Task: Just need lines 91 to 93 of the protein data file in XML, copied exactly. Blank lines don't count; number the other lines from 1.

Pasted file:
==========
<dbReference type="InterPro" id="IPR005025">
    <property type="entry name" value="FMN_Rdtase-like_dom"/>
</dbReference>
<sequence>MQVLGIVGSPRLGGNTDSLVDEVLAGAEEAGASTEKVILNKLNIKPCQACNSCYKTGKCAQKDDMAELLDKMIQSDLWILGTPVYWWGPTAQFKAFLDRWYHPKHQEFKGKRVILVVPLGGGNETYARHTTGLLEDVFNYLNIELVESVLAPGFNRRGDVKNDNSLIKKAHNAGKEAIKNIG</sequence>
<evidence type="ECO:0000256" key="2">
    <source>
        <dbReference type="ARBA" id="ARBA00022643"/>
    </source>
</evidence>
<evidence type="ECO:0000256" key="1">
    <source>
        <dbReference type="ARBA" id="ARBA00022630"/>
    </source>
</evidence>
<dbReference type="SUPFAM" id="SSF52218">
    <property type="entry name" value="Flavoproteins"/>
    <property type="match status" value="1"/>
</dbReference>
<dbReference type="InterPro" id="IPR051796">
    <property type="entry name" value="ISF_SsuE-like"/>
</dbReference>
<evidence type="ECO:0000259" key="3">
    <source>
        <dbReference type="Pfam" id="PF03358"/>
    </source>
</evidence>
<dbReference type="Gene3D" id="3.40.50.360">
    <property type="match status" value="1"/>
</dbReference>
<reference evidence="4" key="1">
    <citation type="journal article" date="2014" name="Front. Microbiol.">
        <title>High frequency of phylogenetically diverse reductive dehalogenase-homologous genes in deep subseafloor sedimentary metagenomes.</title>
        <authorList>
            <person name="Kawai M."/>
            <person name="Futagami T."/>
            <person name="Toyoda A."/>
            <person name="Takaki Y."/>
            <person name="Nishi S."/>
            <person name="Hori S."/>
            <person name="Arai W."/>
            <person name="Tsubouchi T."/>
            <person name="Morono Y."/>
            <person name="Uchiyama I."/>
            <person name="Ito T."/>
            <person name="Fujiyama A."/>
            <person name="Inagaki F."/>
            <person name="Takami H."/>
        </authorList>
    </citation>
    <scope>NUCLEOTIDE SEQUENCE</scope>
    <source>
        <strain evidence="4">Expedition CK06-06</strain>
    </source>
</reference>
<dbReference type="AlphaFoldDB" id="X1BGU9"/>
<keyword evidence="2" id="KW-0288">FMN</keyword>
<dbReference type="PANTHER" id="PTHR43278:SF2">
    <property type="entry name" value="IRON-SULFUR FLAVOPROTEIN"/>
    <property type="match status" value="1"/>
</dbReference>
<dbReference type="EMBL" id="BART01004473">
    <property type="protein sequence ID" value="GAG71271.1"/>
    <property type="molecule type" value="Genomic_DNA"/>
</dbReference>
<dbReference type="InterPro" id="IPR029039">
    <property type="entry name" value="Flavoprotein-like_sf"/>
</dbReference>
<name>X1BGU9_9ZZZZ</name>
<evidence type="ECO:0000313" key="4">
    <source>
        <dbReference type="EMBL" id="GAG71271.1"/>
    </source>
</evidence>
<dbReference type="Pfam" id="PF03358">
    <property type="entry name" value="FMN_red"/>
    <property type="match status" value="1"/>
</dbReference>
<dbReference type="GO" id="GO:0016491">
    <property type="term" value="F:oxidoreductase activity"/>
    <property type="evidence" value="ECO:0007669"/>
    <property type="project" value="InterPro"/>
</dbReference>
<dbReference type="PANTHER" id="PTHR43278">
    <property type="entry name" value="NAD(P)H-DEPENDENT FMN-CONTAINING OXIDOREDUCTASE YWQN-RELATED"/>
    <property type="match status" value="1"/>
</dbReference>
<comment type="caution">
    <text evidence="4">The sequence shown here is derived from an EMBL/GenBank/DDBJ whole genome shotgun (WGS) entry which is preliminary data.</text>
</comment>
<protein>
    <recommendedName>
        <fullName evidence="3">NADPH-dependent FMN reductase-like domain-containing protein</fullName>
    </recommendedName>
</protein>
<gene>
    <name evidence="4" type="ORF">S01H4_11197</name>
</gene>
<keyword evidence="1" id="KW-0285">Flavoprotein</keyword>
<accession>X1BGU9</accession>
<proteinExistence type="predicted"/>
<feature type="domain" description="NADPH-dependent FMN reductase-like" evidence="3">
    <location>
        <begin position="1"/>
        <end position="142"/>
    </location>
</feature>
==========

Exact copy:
    <recommendedName>
        <fullName evidence="3">NADPH-dependent FMN reductase-like domain-containing protein</fullName>
    </recommendedName>